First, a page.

Objective: To report the frequency and severity of optical coherence tomography (OCT) retinal thickness measurement errors and to describe parameters that predict these errors.
Design: Observational case series.
Participants: Two hundred consecutive patients undergoing OCT imaging.
Methods: One eye (primary) from each of 200 consecutive patients undergoing Stratus OCT imaging (Carl Zeiss Meditec, Dublin, CA) with radial lines or fast macular thickness-based acquisition protocols was selected for review by 2 graders. On each of the line scans, graders evaluated the position of the automated retinal boundary lines (inner retinal surface and retinal pigment epithelium band) used by the OCT machine for thickness calculations and graded the positioning on a 6-point subjective, categorical error scale to generate an error score. The presence of thickness errors was correlated with various parameters, including the analysis confidence assessment reported by the OCT software, disease diagnosis, retinal morphologic features, the foveal center thickness standard deviation (FCTSD), and the FCTSD-to-foveal center thickness (FCT) ratio.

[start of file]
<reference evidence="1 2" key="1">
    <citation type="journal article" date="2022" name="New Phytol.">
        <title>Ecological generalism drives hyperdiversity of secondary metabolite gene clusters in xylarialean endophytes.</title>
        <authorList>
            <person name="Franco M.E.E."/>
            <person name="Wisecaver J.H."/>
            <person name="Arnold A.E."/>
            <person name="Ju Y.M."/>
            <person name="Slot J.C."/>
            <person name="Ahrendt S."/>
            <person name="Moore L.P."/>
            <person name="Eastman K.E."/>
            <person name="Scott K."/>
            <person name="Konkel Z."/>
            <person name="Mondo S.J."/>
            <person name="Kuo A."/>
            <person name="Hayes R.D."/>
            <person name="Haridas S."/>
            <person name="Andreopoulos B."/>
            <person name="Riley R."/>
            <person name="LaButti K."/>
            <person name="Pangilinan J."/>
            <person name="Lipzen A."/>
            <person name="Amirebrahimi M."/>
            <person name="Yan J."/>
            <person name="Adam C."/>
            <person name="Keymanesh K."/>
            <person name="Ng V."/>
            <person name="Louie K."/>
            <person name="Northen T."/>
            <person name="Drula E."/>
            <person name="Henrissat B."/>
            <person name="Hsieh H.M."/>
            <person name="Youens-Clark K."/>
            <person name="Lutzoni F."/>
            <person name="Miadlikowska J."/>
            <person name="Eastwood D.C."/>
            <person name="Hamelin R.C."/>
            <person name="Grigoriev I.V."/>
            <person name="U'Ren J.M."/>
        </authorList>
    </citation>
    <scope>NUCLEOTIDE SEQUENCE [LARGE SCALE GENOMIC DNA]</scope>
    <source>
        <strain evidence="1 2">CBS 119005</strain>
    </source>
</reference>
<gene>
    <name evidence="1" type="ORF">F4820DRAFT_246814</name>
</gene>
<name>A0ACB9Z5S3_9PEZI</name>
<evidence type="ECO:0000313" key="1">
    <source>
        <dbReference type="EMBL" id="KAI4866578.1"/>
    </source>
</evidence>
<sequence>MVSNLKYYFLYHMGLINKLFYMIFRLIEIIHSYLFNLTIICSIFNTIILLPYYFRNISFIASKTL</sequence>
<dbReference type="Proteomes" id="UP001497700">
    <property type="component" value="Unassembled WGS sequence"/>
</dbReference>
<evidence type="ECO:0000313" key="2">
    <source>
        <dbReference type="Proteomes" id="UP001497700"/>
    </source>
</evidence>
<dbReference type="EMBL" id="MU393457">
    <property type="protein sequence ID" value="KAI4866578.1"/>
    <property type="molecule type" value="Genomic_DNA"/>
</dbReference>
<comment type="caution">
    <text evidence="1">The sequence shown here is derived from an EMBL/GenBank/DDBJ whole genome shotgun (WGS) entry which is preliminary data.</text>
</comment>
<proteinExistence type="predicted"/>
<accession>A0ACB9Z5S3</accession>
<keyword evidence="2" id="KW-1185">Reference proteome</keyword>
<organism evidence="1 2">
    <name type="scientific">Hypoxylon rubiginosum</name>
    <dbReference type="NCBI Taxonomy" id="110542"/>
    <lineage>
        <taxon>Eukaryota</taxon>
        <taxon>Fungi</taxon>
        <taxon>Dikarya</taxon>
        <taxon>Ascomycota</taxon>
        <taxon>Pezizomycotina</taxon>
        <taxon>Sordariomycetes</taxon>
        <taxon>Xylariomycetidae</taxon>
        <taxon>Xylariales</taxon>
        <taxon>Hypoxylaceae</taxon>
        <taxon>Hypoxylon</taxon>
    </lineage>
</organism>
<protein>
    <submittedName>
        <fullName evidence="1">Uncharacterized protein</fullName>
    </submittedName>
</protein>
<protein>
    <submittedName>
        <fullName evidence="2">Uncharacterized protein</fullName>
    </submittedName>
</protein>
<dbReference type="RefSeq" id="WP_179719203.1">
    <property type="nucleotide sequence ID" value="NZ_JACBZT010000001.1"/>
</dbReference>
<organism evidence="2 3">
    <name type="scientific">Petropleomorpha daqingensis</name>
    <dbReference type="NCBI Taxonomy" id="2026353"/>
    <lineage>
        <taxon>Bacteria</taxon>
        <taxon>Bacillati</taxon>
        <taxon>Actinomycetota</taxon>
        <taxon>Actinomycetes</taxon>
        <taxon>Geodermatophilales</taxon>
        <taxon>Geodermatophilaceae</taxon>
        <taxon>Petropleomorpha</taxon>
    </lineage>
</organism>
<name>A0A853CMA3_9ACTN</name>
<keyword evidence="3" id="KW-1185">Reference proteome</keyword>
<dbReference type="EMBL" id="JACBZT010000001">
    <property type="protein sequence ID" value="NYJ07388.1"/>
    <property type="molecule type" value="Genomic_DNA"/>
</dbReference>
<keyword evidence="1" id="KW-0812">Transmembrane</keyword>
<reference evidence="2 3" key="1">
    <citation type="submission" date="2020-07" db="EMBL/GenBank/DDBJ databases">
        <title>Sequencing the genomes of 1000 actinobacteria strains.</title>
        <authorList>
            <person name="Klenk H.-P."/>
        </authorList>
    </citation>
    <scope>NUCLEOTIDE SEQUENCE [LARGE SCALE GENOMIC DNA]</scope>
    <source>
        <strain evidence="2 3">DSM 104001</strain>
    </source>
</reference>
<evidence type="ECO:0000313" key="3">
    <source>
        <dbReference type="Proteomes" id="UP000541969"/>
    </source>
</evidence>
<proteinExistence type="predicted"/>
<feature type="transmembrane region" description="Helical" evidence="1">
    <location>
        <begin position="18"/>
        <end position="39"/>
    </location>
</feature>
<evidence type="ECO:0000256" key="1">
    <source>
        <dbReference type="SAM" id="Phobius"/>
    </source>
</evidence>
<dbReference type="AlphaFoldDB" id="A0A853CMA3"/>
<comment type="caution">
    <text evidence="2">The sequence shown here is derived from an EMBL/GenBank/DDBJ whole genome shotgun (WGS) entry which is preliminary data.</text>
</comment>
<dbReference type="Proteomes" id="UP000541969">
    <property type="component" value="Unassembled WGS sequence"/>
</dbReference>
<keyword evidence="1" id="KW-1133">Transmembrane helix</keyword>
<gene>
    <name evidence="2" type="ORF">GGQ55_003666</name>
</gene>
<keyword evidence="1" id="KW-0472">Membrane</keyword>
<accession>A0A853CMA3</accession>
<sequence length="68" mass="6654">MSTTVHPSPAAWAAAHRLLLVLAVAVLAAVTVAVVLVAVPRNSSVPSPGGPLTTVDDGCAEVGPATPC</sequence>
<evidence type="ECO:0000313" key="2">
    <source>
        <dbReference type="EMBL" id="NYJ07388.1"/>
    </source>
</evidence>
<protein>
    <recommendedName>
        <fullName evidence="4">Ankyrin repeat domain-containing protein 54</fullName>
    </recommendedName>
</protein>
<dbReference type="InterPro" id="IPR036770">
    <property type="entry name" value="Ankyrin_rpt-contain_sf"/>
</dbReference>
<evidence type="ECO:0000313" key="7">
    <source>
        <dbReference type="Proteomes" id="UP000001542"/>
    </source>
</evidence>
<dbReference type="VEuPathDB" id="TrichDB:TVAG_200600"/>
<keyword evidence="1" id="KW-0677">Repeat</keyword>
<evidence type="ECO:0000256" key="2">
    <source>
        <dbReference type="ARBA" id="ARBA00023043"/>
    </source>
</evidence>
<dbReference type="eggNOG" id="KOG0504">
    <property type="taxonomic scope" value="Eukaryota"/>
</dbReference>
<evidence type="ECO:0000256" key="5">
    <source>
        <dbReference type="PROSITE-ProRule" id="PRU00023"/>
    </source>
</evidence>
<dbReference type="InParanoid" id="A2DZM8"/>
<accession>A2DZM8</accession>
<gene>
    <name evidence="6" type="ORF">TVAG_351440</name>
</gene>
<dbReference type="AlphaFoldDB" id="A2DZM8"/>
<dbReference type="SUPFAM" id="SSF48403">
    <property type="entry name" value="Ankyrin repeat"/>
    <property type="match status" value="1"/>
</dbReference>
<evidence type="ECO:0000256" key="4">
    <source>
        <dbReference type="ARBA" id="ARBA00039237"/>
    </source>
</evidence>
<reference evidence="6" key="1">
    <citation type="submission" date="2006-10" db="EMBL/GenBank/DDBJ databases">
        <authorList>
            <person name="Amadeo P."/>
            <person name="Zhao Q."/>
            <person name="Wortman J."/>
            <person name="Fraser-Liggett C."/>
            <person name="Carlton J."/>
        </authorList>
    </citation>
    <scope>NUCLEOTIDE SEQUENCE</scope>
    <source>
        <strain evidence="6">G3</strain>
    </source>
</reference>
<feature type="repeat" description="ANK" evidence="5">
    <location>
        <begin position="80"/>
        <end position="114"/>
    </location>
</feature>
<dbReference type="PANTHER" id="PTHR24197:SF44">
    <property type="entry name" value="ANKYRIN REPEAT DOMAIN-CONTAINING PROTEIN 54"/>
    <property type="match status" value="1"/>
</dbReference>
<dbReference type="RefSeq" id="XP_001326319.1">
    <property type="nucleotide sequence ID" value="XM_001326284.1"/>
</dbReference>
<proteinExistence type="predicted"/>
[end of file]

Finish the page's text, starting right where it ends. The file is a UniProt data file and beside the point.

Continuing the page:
Main outcome measure: Average OCT retinal thickness error score.
Results: Errors of retinal boundary detection and thickness measurement were observed in 92% of eyes, but were severe in only 13.5% of eyes. The identification of an error or low analysis confidence by the OCT software was strongly associated with the severity of the retinal thickness errors. A higher FCTSD-to-FCT ratio and presence of subretinal fluid also were associated with more severe errors. Retinal cysts and a diagnosis of retinal vascular disease such as diabetic macular edema were less likely to be associated with significant errors.
Conclusions: Retinal thickness measurement errors occur frequently with current OCT segmentation and analysis algorithms. Severe errors are more frequent in eyes with subretinal pathologic features, but generally are detected by the OCT software. A high FCTSD-to-FCT ratio (>0.1) also may alert the clinician to the possibility of thickness errors. Clinical studies, particularly those pertaining to subretinal diseases, should consider these errors when incorporating OCT imaging in the study design.